Pioneers Post
the business

Why swimming against the tide is good for business

9 April 2012
Photo of a green fish swimming in the opposite direction to a shoal of goldfish

Being a maverick is more than just having an idea or a hunch pay off, it is about taking real risks and achieving in a way that is unique and unexpected.

A cutting edge analysis of workplace mavericks – the creative, independent thinkers who can be brilliant but troublesome – could help employers to better identify them and channel their talents.

The research, from the London School of Economics and Political Science (LSE) and the University of New South Wales, Australia, cites famous ‘mavericks’ such as Steve Jobs and Sir Richard Branson, and is due to be published later this year in the British Journal of Psychology.

The study of 458 employees from a range of organisations explains that ‘recent economic events have seen businesses increasingly more reliant on the skills of internal “mavericks” to keep firms aggressive and competitive in the global market place’. 

It adds: ‘Maverick employees have been popularly described as independent thinkers, creative problem solvers, quick decision makers, and goal-oriented individuals. However, despite the apparent value of such individuals to organisations, no formal model explaining this behaviour exists.’

Dr Elliroma Gardiner of LSE and Professor Chris Jackson of UNSW analysed the personality traits and biological and environmental factors that predict ‘maverickism’. They found that people with a preference for using their left ear rather than their right ear are more likely to be mavericks. This is because it denotes a preference for using the right hemisphere of the brain, known as right lateral preference, associated with creative, problem solving activities.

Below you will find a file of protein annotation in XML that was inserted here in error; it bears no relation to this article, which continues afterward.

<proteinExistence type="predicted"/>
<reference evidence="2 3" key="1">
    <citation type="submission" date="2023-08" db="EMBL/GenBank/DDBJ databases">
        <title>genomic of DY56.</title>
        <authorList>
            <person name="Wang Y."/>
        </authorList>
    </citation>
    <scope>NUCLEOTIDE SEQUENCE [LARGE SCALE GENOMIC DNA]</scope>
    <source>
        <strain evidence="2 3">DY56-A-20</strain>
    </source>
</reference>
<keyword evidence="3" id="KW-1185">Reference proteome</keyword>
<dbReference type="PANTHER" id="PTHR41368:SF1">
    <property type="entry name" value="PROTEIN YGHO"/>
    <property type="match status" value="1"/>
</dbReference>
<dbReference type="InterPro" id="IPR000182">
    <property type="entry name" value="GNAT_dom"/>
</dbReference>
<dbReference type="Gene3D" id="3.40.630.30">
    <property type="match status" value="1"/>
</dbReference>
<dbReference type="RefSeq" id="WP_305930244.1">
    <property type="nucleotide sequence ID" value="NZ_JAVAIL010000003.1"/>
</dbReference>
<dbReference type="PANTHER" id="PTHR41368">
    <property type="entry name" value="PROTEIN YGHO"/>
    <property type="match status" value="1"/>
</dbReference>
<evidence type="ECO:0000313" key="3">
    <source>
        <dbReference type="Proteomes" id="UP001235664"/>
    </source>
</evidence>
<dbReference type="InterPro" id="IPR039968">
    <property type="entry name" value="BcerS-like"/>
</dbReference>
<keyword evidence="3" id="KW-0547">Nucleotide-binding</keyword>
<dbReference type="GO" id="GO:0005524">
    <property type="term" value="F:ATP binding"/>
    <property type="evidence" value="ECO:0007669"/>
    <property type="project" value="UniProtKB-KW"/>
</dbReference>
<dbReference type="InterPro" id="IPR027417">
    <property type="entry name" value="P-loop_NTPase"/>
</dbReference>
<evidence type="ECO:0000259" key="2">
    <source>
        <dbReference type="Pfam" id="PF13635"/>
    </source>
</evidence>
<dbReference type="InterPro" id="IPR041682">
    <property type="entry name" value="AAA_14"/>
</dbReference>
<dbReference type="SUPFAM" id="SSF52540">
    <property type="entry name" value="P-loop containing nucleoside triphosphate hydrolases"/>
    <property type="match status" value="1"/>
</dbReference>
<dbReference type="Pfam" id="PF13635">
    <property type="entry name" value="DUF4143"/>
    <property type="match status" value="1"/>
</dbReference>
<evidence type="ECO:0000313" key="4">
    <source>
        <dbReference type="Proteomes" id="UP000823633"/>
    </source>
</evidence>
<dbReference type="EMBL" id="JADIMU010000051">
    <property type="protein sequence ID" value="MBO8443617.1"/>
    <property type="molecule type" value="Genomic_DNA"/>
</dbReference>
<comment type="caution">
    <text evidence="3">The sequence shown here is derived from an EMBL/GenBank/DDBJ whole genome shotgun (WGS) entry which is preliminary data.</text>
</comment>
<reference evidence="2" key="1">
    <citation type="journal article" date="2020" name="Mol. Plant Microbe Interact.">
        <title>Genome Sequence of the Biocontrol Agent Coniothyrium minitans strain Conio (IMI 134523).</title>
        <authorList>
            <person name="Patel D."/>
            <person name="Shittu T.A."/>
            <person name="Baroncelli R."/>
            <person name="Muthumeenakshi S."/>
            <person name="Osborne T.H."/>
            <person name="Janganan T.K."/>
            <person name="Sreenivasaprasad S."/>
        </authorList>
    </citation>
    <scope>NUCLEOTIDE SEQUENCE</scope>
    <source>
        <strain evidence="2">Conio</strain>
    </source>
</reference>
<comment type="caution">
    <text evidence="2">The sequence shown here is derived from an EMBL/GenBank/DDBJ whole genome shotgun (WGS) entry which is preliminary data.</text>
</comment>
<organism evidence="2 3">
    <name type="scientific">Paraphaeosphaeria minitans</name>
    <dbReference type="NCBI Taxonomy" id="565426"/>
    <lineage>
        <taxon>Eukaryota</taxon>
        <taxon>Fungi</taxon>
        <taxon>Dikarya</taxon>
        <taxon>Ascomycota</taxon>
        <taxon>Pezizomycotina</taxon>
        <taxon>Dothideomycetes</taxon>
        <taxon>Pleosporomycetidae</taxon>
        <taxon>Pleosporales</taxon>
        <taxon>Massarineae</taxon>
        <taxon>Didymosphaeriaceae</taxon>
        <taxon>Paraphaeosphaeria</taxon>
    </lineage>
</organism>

However, the researchers suggest that those with a right lateral (left ear) preference are likely to generate novel, unconventional and creative solutions only when they are also low in anxiety or neuroticism and therefore feel more comfortable to unleash their potential. Lateral preference can be determined by which ear a person would put to a closed door to try to listen to a conversation, or to someone’s chest to hear a heartbeat.

The study also found that mavericks are more likely to be extroverts, explaining: ‘Although extroversion may seem incongruent with maverickism, we argue that the talent of individuals high in extroversion to be persuasive and influencing is likely to be an advantage when trying to recruit and win others over to their way of thinking.’

Another personality factor related to maverickism, the research found, is openness to experience, which encourages ‘the broad-mindedness of individuals towards the unconventional and fostering of new ideas’.

Mavericks tend to be poor team players and therefore low in ‘agreeableness’, the research found. ‘Although individuals high in maverickism have a demonstrated ability to communicate well and influence others, we do not believe that this necessarily implies a positive association with agreeableness. Instead, we argue that for an individual to engage in disruptive and non-conformist behaviour, they would need to be antagonistic, egocentric, and sceptical of others’ intentions rather than cooperative.’